Sunday, 27 January 2013

Holy Matrimony

A friend of mine has been musing as to whether Pentecost was the reversal of Babel.  Certainly there is some beautiful symmetry and poetry in considering Pentecost in this light.  Certainly, Pentecost made Truth so totally convincing and believable in the hearts and souls of the first disciples, that more and more converts found the Way.

Why are we just not convincing anymore?  I mean, why is the message of salvation not dripping from us in such a way that we are totally convincing to those around us?  In particular, why are we so far from winning hearts and minds in the debate on same-sex marriage.  Others may find our side of the debate "interesting", but interesting isn't good enough.  A good liberal will tolerate and listen to our views but he will not be arrested by them. We keep preaching to the liberals in the hope we can reach them, but we won't reach them whilst they cling to their liberalism.  Somehow we have to catch the liberal on his blind side and make him see humanity from an angle that he had never envisaged before, and to do this we have to be a lot more appealing, beautiful and truthful than we currently are.  And the appeal, the beauty and the truth must be Christ's.

Personally, I think the fault lies in our engaging far too much with the world and forgetting to keep our eyes fixed on heaven.  I do not think this is something that started with Vatican II or even with the emergence of Modernism in the 19th Century. Many of its roots lie within the bruising encounter of the Church with Protestantism from the Reformation onwards. Protestantism makes God too small and man too big, and we are all guilty of doing that.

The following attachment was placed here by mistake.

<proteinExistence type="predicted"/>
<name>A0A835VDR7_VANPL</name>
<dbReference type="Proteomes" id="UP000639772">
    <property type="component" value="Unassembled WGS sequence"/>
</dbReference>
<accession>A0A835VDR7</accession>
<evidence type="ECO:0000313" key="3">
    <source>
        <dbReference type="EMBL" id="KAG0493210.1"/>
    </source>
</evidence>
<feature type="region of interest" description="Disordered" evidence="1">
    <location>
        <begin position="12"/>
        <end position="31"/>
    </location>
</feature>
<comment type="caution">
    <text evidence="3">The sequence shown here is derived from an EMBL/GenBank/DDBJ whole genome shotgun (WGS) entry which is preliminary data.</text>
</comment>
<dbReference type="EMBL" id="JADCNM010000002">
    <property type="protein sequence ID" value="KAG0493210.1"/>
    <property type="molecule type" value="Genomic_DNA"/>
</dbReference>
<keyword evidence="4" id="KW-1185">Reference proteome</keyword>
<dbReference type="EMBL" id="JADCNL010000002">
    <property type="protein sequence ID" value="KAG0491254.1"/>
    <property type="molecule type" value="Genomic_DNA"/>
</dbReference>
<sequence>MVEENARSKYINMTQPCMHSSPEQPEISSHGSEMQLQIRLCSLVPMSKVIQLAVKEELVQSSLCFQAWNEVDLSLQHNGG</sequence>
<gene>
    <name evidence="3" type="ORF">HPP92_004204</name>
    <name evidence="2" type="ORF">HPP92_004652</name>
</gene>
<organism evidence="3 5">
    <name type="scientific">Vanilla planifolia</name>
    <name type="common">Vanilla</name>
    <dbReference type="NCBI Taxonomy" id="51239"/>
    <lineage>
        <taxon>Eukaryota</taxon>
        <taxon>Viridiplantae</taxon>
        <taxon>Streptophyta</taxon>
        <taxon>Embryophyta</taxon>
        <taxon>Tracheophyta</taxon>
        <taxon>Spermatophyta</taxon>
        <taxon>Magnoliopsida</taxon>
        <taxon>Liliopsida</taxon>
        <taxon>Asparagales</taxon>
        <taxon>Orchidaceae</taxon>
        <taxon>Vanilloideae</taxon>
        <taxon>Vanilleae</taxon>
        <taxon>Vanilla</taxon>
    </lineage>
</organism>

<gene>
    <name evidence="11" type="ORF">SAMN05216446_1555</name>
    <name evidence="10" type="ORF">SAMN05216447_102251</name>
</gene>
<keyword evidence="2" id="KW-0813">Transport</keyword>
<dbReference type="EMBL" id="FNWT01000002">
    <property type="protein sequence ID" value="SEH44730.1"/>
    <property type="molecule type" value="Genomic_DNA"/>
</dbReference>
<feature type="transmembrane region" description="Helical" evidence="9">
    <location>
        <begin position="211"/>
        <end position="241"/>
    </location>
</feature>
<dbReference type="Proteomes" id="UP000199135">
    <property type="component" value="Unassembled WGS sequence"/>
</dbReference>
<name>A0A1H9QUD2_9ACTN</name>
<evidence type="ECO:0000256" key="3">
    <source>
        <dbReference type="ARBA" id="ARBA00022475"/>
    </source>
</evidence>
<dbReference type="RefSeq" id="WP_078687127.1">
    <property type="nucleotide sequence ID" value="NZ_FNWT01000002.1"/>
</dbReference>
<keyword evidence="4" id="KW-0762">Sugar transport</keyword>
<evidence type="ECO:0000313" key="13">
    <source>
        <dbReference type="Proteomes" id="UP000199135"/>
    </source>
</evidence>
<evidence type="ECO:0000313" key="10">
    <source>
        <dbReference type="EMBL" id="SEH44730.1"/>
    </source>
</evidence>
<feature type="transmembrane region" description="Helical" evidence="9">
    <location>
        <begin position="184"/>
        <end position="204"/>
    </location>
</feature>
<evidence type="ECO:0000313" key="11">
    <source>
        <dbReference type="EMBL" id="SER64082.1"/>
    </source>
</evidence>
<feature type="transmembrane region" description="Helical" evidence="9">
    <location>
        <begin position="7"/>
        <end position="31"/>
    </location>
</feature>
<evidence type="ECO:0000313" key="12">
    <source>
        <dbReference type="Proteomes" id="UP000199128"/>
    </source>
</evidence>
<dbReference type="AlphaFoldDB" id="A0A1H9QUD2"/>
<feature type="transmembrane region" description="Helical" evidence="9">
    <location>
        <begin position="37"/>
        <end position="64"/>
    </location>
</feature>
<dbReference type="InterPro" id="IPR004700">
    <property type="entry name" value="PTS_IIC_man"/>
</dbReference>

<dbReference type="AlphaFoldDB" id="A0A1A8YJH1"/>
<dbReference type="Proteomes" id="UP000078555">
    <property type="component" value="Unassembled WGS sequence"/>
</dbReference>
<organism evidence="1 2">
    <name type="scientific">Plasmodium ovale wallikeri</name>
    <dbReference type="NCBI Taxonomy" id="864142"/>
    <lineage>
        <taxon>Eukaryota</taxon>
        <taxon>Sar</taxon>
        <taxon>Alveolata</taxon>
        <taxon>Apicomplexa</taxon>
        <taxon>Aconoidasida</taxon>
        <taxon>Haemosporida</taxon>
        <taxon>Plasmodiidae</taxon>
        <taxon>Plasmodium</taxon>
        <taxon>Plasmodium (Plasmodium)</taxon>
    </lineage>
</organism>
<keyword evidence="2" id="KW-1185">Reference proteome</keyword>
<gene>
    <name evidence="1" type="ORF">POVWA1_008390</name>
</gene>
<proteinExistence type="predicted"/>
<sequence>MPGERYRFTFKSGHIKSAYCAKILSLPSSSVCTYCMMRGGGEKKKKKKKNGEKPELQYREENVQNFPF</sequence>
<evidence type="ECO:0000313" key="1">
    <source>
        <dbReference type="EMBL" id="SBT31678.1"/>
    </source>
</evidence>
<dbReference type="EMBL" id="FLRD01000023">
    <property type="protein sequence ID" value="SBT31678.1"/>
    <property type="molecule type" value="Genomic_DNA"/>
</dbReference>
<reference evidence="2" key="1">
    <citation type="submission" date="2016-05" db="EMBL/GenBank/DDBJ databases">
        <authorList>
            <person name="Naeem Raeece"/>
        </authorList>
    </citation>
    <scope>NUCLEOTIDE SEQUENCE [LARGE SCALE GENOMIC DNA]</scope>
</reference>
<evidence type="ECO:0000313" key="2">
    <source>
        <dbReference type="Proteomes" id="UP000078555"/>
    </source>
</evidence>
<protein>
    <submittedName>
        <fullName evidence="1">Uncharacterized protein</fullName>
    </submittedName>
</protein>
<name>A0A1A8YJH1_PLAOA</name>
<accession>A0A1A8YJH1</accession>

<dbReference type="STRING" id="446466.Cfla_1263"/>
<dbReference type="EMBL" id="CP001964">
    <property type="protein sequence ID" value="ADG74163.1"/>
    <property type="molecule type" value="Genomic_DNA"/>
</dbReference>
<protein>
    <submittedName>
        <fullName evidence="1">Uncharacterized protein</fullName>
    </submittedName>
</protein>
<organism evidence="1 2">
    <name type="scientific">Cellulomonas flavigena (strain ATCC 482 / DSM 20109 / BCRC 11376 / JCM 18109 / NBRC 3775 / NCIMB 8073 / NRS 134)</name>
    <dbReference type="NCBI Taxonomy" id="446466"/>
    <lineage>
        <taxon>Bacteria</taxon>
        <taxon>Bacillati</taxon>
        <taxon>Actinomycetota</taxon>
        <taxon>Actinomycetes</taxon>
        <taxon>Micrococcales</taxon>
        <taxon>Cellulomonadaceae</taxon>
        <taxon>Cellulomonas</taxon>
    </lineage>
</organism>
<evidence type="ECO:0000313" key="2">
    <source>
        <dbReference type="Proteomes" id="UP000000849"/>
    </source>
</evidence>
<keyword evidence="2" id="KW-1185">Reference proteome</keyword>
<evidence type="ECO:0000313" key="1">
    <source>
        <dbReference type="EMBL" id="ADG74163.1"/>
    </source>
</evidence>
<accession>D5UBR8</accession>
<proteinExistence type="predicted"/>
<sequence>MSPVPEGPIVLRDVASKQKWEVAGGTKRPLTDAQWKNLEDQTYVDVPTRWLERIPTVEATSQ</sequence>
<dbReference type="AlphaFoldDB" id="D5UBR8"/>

I want to give you an example.  Compare the opening of the marriage ceremony in the Book of Common Prayer 1559 with the opening to the Sarum wedding ceremony of 1604 (the only version of the Sarum rite one I could find on line).

The BCP starts:
DEARELY beloved frendes, we are gathered together here in the sight of God, and in the face of his congregacion, to joyne together this man and this woman in holy matrimony

Sarum starts:

Behold, brethren, we have come hither in the sight of God, the angels, and all his saints in the presence of the church, to join together two bodies, of this man and of this woman,
 There is a dimension missing from the BCP: the universality of the act of marriage, the timelessness of it, what a world of difference there is between "congregation" and "church"!

The BCP continues:
which is an honorable state, instytuted of God in Paradise, in the time of manes innocencie, signiflyng unto us the mistical union that is betwixt Christ and his Churche: which holy state Christe adourned and beautified with his presence and firste myracle that he wrought in Cana of Galile, and is commended of sainct Paul to be honourable emong all men, and therfore is not to be enterprised, nor taken in hande unadvisedly, lightly or wantonly, to satisfye mennes carnall lustes and appetytes, lyke brute beastes that have no understandyng ; but reverently, discretely, advisedly, soberly, and in the feare of God,
Now this is all goodly and necessary advice.  However Sarum deems none of this to be necessary, it continues with:

so that henceforth they may be one in flesh and two spirits in faith and in the law of God, at the same time to the promised eternal life, whatever they have done previously.

 The BCP is decidedly earth bound, Sarum looks to heaven.

The BCP then witters on at great length as to the reason for the institution of marriage and I have to say, I've always found these rather repellent in the way they are set out.